In 2020, the Department of Biotechnology published draft guidelines for gene editing regulation that require additional safety and efficacy testing for gene-edited crops. The guidelines continue to be extensively discussed and debated. The guidelines regulate the process used to create gene-edited plants rather than focusing on the characteristics of the final products, as is typically the case in the US and many other countries. A tiered regulatory approval process is proposed, with each tier requiring testing and oversight.
Group I includes plants edited “with one or a few base pair edits or deletions” (sometimes called SDN-1 techniques) and requires confirmation that the gene editing was successful, though the data requirements for confirmation are extensive. Oversight would be done by the research institution’s internal bio-safety committee. Group II includes plants “whose cells harbour a few or several base pair edits” (sometimes called SDN-2 techniques) and require more intensive field trials and data to ensure the edits were successful. It is unclear exactly how distinctions between Group I and Group II plants would be determined or who would make that decision. Group III are plants with large DNA changes, including insertion of foreign DNA (sometimes called SDN-3 techniques) and require the same extensive testing as GMOs, including field trials to test safety to human health, animals, and the environment, with approvals to be obtained from the Institutional Biosafety Committee (IBSC), the Review Committee on Genetic Manipulation (RCGM), and the Genetic Engineering Appraisal Committee (GEAC).
The Genetic Engineering Appraisal Committee (GEAC) is responsible for the approval of genetically engineered crops and products for research, development and cultivation and for processed non-food products. There are currently no defined timelines for regulatory approval of gene-edited products. Prior to commercial approval or importation, current Indian regulations do stipulate that the GEAC must conduct an appraisal of all biotech food and agricultural products, and of products derived from biotech plants and animals.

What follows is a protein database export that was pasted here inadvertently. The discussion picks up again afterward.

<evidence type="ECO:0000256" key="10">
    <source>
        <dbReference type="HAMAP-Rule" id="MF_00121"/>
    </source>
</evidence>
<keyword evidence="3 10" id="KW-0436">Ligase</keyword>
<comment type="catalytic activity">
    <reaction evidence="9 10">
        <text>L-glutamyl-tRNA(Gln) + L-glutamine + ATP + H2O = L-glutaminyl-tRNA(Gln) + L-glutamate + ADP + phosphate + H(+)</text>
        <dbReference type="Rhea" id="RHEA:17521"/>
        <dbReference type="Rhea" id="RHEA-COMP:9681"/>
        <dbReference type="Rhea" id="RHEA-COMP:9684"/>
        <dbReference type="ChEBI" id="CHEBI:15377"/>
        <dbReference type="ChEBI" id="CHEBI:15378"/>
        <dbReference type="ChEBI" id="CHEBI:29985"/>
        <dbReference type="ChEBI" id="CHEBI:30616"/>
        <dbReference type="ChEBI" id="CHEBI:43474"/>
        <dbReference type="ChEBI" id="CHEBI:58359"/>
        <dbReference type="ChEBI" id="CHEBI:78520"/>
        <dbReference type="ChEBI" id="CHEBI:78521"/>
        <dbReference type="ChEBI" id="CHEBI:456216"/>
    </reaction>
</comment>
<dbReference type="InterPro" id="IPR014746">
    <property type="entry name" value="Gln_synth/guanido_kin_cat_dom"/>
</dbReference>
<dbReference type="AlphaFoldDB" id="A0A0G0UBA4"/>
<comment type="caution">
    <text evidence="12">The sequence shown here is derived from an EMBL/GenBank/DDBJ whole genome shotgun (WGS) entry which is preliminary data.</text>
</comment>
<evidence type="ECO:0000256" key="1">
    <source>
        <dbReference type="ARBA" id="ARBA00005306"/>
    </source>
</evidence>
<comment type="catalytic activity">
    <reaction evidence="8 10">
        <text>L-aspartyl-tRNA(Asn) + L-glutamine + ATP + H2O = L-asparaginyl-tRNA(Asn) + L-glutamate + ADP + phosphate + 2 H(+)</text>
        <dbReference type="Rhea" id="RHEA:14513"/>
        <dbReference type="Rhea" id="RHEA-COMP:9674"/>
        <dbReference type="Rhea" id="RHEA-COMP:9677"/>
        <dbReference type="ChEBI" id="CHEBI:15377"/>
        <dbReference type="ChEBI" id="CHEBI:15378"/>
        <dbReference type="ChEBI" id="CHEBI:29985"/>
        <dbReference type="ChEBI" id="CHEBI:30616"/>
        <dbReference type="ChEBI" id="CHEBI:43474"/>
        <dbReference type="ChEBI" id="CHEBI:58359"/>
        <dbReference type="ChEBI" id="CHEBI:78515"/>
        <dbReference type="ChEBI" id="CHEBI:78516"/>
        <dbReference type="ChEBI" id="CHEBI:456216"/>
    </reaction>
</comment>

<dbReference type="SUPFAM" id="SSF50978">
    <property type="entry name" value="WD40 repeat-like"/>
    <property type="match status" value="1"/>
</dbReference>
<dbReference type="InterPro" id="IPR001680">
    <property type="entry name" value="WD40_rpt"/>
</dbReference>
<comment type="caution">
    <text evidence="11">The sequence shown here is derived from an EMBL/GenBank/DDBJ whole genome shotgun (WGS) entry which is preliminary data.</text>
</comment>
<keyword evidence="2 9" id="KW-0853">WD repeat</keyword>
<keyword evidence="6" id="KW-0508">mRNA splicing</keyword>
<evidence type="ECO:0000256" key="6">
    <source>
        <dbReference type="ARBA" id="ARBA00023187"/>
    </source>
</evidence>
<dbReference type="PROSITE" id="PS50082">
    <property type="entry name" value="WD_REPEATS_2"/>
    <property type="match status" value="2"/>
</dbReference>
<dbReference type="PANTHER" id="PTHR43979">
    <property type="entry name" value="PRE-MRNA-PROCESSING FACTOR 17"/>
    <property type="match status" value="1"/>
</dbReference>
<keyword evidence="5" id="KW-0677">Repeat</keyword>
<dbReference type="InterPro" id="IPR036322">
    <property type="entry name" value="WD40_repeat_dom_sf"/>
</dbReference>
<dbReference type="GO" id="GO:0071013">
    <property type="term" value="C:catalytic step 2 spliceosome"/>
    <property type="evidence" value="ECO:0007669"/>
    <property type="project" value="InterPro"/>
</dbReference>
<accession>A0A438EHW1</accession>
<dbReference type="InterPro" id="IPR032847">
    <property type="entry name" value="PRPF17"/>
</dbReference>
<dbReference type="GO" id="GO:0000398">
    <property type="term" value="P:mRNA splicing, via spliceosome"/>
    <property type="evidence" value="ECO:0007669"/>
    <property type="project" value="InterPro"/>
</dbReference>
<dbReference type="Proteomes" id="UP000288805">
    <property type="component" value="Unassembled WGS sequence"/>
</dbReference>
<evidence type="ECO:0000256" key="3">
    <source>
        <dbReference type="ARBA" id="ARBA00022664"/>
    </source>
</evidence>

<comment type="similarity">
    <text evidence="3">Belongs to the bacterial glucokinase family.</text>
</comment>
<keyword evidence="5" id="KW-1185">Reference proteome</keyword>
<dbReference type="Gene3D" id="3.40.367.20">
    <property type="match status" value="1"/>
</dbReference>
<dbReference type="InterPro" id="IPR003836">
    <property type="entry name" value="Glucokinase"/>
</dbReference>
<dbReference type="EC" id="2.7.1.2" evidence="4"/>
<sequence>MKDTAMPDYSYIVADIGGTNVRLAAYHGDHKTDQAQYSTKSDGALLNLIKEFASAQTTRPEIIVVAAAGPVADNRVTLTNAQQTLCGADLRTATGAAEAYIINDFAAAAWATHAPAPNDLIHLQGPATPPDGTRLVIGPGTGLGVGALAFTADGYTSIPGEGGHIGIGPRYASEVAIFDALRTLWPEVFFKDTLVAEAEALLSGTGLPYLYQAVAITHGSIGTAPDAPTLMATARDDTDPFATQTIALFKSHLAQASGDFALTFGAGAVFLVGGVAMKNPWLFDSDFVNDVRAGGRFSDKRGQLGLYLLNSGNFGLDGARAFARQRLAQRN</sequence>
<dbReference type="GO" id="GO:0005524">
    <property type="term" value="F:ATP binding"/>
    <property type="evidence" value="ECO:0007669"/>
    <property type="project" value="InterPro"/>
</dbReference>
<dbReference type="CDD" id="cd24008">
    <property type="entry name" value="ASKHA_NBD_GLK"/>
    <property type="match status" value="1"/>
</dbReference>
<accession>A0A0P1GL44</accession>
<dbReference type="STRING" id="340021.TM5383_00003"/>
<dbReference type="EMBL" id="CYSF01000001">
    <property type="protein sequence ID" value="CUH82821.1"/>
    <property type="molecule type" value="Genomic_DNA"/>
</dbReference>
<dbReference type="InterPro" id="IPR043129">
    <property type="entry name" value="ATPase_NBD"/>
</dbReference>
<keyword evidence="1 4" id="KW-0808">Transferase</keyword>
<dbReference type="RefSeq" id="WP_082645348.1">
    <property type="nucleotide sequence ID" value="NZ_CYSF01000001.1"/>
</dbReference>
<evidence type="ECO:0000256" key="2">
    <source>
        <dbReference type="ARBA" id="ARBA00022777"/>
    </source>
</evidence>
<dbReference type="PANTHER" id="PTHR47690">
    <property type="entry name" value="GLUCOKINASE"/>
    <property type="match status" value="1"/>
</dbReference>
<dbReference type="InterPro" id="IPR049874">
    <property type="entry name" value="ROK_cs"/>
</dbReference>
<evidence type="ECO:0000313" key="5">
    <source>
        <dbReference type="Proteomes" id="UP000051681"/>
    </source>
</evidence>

Food Safety and Standard Authority of India (FSSAI) is responsible for regulating food, but there is an absence of regulations and operational infrastructure for biotechnology products.
- Salt-tolerant rice: National Institute for Plant Biotechnology researchers in New Delhi used CRISPR in 2019 to develop rice able to withstand high concentrations of salt in soil, which reduces rice growth.
- Vitamin A-fortified banana: National Agri-Food Biotechnology Institute researchers used CRISPR in 2018 to biofortify bananas to help address vitamin A deficiency in developing countries.
2017: Supreme Court of India issues directives to the Food Safety and Standard Authority of India (FSSAI) to frame regulations that would enable approval of genetically engineered food products.
2016: Genetic Engineering Appraisal Committee (GEAC) accepts new guidelines on environmental risk assessment of genetically engineered plants, which provide a more systematic and structured process, including public consultation for the first time in the approval process.
2013: Department of Consumer Affairs (DCA) stipulates all genetically modified food shall be labeled “GM,” but there has been no enforcement of the labeling requirement.
2008: GEAC adopts Guidelines and Standard Operating Procedures for the Conduct of Confined Field Trials and Guidelines for Safety Assessment of Foods derived from Genetically Engineered Plants.
2006: Food Safety and Standards Act of 2006 enacted, which regulates genetically engineered food products and processed foods.
2003: Cartagena Protocol (an international agreement) ratified, which protects the transport and use of organisms modified by biotechnology.
1990: Recombinant DNA Guidelines developed.
1989: Rules for the Manufacture, Use/Import/Export and Storage of Hazardous Microorganisms/Genetically Engineered Organisms or Cells, 1989, known as the Rules, 1989, finalized, which regulate research, development, large-scale use and import of genetically engineered organisms and products.
Environmental and consumer groups, often supported by Greenpeace, campaign against genetically engineered organisms and products, and have been influential in blocking the introduction of biotechnology, arguing that “GE crops harm the environment” and pose risks to human health. The most aggressive critic is Vandana Shiva, an India-born global anti-biotechnology activist, who maintains that the Green Revolution caused more problems than it solved and that biotechnology is a form of corporate colonialism. She opposes even the testing of biotechnology crops and actively promotes direct action campaigns, including eco-terrorism to destroy field trials and research. Seed and agricultural technology companies formed an association in 2018, Alliance for Agri-Innovation (AAI), to promote agricultural biotechnologies and other plant breeding innovations.